Being warned about a tornado can save lives. But if you don't have access to a television or radio, you may find out too late.
Like most of El Paso County, Colorado Springs doesn't have a tornado siren. The county got rid of the siren system around 1990 because, the sheriff's office says, as the city grew it became too expensive to upgrade it. Officials say it was instead replaced by the emergency action system, spread by television and radio.
One southern Colorado resident, Anna Dickey says she probably couldn't have heard a siren over all the hail Sunday afternoon, but it still worries her there was no warning about the tornado she saw heading toward her Black Forest home.
El Paso County Emergency Program Manager, Jim Mesite says it would have cost at least $10 million to upgrade the 1950's air raid system.
The trouble with the emergency action system is it works under the assumption you will always have on the TV or radio during an emergency. And in the case of Sunday, there were no tornado warnings or watches in place when a small twister touched down in Black Forest, so a siren wouldn't have helped. Experts say it's rare to have a touchdown in a forested area.
Only after the tornado touched down, was a warning issued.
Despite some worry and confusion after Sunday's weather, Mesite says the new emergency alert system works better than sirens.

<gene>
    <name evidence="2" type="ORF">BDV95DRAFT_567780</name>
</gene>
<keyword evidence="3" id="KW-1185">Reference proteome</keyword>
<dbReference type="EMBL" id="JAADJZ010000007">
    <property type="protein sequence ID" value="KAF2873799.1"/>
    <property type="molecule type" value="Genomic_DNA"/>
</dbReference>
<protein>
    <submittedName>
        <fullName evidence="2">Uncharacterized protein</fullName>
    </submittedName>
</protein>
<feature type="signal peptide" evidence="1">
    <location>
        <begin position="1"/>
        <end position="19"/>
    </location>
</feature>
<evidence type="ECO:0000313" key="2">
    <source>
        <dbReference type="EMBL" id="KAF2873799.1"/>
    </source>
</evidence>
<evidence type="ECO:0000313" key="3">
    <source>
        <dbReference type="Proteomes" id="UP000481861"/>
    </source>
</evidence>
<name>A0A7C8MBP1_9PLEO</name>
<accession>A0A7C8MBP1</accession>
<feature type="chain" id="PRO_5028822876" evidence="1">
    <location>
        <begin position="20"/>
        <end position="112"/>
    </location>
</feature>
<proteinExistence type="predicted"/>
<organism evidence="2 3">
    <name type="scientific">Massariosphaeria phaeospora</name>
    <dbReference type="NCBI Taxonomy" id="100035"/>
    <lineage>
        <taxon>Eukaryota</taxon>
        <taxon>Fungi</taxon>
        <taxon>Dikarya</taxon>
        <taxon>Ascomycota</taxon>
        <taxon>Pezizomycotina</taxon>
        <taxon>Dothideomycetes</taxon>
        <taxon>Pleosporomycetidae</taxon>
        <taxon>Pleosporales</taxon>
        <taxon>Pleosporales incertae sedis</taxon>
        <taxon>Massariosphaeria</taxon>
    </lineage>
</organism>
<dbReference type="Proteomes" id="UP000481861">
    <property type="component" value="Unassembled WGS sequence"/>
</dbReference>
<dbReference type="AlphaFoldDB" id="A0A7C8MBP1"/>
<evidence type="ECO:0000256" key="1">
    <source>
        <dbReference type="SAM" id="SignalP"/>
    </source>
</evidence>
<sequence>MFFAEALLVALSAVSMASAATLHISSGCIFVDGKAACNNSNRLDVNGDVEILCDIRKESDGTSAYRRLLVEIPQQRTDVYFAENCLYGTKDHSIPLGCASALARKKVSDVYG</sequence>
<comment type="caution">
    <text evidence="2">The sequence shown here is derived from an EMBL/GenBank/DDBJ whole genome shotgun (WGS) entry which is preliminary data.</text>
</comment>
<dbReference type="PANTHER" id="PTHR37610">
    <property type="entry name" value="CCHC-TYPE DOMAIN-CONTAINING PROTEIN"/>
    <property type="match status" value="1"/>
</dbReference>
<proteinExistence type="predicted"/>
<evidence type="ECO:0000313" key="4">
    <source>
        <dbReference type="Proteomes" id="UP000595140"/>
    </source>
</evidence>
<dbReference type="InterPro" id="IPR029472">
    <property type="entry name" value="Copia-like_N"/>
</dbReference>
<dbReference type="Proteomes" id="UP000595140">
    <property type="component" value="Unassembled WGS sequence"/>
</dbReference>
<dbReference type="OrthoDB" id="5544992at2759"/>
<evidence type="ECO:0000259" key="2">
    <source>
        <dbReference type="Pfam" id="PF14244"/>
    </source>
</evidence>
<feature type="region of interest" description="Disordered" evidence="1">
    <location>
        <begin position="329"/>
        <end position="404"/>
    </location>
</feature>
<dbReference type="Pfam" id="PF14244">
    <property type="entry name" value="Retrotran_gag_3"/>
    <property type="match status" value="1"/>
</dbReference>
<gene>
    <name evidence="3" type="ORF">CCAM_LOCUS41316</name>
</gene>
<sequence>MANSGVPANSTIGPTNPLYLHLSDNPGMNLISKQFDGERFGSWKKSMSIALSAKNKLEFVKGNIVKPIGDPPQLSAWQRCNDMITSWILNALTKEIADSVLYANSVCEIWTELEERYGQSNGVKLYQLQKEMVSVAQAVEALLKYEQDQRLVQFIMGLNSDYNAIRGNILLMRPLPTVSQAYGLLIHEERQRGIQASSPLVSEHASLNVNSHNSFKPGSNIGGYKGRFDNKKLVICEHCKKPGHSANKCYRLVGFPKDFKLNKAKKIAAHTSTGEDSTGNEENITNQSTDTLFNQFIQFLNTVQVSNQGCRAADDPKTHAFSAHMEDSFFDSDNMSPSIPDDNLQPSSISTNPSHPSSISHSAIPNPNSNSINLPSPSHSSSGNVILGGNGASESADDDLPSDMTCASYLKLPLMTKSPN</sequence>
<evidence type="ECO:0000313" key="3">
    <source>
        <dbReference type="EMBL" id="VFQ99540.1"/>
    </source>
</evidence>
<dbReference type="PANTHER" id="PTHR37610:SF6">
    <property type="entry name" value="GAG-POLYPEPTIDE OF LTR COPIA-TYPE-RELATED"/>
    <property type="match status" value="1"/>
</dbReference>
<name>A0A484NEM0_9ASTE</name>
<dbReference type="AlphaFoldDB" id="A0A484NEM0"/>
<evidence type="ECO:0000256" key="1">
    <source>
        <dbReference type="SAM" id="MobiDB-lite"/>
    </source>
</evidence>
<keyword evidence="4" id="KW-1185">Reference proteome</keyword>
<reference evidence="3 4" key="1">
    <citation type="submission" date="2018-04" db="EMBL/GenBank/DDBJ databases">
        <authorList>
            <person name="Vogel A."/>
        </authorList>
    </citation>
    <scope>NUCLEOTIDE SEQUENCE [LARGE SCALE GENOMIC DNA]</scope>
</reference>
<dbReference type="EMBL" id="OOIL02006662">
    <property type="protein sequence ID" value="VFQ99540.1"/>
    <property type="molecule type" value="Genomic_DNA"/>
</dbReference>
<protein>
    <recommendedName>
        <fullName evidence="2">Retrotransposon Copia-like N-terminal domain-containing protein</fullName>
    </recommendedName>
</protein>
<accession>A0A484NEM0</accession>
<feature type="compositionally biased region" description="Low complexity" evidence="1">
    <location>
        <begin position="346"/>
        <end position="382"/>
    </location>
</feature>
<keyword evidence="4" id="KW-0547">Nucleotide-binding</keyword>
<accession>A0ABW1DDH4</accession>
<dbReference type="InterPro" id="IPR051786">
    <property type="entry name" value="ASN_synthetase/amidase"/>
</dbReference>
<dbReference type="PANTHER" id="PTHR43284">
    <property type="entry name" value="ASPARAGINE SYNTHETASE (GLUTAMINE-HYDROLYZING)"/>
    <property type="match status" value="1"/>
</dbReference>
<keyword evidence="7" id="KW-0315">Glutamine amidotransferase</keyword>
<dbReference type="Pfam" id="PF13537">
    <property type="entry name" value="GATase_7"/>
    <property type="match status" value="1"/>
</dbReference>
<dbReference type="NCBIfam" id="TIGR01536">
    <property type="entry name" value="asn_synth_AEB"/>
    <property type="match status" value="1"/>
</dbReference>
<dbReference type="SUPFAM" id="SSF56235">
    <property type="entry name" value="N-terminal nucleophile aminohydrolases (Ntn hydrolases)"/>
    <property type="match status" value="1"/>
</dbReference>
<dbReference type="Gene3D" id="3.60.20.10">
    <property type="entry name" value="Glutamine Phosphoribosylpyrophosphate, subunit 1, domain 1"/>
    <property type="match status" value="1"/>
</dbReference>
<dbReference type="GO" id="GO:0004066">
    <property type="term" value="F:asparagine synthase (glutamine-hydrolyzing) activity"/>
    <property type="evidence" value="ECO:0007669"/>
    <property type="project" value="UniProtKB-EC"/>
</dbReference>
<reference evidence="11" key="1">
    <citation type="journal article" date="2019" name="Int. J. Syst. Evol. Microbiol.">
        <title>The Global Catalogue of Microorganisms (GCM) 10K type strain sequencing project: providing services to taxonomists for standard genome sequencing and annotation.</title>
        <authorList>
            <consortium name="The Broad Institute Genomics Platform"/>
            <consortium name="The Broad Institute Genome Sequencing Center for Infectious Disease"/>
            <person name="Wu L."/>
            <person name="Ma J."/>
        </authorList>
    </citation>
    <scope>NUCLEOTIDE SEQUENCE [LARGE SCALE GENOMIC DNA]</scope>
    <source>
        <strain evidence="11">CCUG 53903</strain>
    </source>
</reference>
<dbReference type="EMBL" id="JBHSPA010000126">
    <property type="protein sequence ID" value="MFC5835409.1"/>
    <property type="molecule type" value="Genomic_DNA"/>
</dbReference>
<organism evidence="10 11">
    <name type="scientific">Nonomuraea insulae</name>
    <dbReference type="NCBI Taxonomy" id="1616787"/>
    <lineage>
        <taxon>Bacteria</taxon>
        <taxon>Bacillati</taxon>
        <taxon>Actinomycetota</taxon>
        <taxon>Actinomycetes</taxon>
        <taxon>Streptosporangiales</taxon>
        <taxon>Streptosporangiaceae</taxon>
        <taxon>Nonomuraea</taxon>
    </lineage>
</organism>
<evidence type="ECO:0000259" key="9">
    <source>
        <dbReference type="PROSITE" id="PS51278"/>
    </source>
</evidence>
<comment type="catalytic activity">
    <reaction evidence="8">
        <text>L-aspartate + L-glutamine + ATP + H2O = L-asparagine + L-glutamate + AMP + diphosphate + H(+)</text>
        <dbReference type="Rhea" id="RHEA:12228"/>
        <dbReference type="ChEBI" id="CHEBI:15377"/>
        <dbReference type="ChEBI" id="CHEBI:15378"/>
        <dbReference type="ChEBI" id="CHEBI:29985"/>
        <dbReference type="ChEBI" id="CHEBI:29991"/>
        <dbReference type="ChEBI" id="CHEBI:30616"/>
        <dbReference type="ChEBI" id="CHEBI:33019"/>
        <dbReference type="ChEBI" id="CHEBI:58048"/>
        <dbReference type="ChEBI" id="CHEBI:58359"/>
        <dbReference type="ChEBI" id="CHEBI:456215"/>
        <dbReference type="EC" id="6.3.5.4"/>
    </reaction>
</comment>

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- Tornado Watch: This is issued when the conditions in the atmosphere are suitable for the formation of tornadoes.
- Tornado Warning: This is issued when a tornado has touched ground, has been indicated by Doppler, and/or there is a funnel cloud in the area.
What to do in case of a Tornado Warning
- If in your home, go to an interior room on the lowest floor. Stay away from glass and wide-span roofs. Crouch down and cover your head.
- If in your car or mobile home, abandon them and go to a designated shelter or find a ditch and stay as low as possible.
- Do not open your windows during a tornado. This will only take time and can cause you to not be able to take adequate shelter. If a tornado is close enough to effect the pressure inside the house, then it is hitting your house.
- Do not try to outrun or out drive a tornado. Tornadoes can travel an excess of 100 MPH. Finding the nearest shelter or ditch is the best form of safety.
Source: National Weather Service contributed to this report